Virtual Environmental and Humanitarian Adviser Tool – (VEHA Tool) is a tool
to easily integrate environmental considerations in humanitarian response. Field Implementation guidances are useful for the design and execution of humanitarian activities in the field.
Hunger and malnutrition are rampant among refugees, displaced populations, and people living in humanitarian emergencies. Many of them suffer from one or more of the multiple forms of malnutrition. This is often connected to over use of, damage to or conflict over natural resources, and can also force people into unsustainable use of natural resources as they compete for food, nutrition, and cooking fuels.
Hospitals and other nutritional assessment and treatment centers have an impact on the environment and the environment impacts them. People accessing services are impacted by the environment, with environmental changes driving malnutrition.
Malnutrition is also increasingly being affected by the impacts of climate change – changing temperatures, temperature extremes, storms, rainfall patterns, and crop pest and disease spread.
Examine whether at-risk groups (for example, female-headed households, older women or men, people living with HIV/AIDS) are accessing adequate food and the food basket meets their specific needs. Take action to address barriers following consultation.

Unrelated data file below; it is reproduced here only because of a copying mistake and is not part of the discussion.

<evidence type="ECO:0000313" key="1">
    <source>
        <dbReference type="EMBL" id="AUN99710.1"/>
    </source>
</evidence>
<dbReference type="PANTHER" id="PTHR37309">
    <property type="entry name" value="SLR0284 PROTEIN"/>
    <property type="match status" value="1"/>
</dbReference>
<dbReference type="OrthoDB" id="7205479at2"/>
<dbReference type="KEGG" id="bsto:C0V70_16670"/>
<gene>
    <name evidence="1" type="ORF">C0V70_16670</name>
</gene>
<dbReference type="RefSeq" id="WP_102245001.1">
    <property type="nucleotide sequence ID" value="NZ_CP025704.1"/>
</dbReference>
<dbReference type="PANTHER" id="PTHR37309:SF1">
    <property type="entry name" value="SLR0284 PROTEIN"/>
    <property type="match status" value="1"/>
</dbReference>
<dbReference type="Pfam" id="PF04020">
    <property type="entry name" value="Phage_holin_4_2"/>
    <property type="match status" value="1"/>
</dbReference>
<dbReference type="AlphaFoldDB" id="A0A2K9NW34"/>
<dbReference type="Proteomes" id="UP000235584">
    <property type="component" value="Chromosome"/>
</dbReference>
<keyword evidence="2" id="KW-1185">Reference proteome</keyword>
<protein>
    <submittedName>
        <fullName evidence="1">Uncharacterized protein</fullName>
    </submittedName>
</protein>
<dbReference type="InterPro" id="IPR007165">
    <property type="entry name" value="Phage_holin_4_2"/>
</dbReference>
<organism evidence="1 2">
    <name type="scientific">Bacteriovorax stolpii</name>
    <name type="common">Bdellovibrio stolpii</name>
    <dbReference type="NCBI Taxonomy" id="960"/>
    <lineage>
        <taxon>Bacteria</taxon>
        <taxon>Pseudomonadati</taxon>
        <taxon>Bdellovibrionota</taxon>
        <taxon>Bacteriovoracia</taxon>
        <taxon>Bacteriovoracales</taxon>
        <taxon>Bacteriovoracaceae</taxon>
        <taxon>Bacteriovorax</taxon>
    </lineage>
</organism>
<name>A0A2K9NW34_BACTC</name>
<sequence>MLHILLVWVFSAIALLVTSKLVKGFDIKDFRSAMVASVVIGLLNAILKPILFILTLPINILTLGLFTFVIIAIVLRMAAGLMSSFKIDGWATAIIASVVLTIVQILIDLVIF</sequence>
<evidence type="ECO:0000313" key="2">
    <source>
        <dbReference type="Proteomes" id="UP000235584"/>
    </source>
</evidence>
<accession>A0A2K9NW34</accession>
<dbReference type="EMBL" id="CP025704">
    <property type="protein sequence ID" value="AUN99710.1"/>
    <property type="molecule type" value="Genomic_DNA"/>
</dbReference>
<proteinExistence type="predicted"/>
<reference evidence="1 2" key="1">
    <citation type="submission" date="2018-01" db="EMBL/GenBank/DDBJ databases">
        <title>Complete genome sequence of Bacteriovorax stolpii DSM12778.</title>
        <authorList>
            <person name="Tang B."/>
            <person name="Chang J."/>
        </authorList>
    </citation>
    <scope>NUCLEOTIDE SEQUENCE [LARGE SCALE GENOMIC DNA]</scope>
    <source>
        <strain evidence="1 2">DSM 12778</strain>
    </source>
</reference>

Natural Resource depletion
Impact on wellbeing / mental health
Increased intensity of storms / hurricanes
Increased drought / flood
Some activities related to malnutrition screening generate waste that should be handled in appropriate ways in order to avoid or reduce pollution in the surrounding environments. For example, children’s Mid Upper Arm Circumference (MUAC) measuring tapes are made of plastic are made of plasticized paper and permanent ink resistance to solvents.
Search for re-useable and biodegradable malnutrition assessment resources that can be safely and easily cleaned or disposed of after use, or that are made from sustainable sources or using sustainable processes. However, while biodegradable materials avoid the risk of persistence that plastics present, the industry for effectively handling and composting these materials is not universally available and may not be cost-effective. In addition, biodegradable materials may not meet the durability standards required for certain types of assistance.
The procurement and preparation of items can often be designed to reduce packaging or to substitute with packaging that is more environmentally friendly or reusable. Finally, repurpose items that are shipped for the operations, for example, using bags to grow plants and using disappearing ink if branding is an issue. Reusing and repurposing can both reduce waste and create real value for beneficiaries of humanitarian assistance.
In South Sudan, Humanitarian agencies provided nutritional supplement feeding and found that over time waste was accumulating on land and in watercourses, causing pollution. Agencies responded by setting up feeding centers and removing packaging prior to distribution where possible; providing safe comfortable feeding areas and encouraging their use, followed by encouragement to return all waste packaging prior to leaving the feeding center.
The number of positive changes made to procurement processes to minimise environmental impact.
Time and budget to assess and mitigate the environmental impacts of malnutrition screening.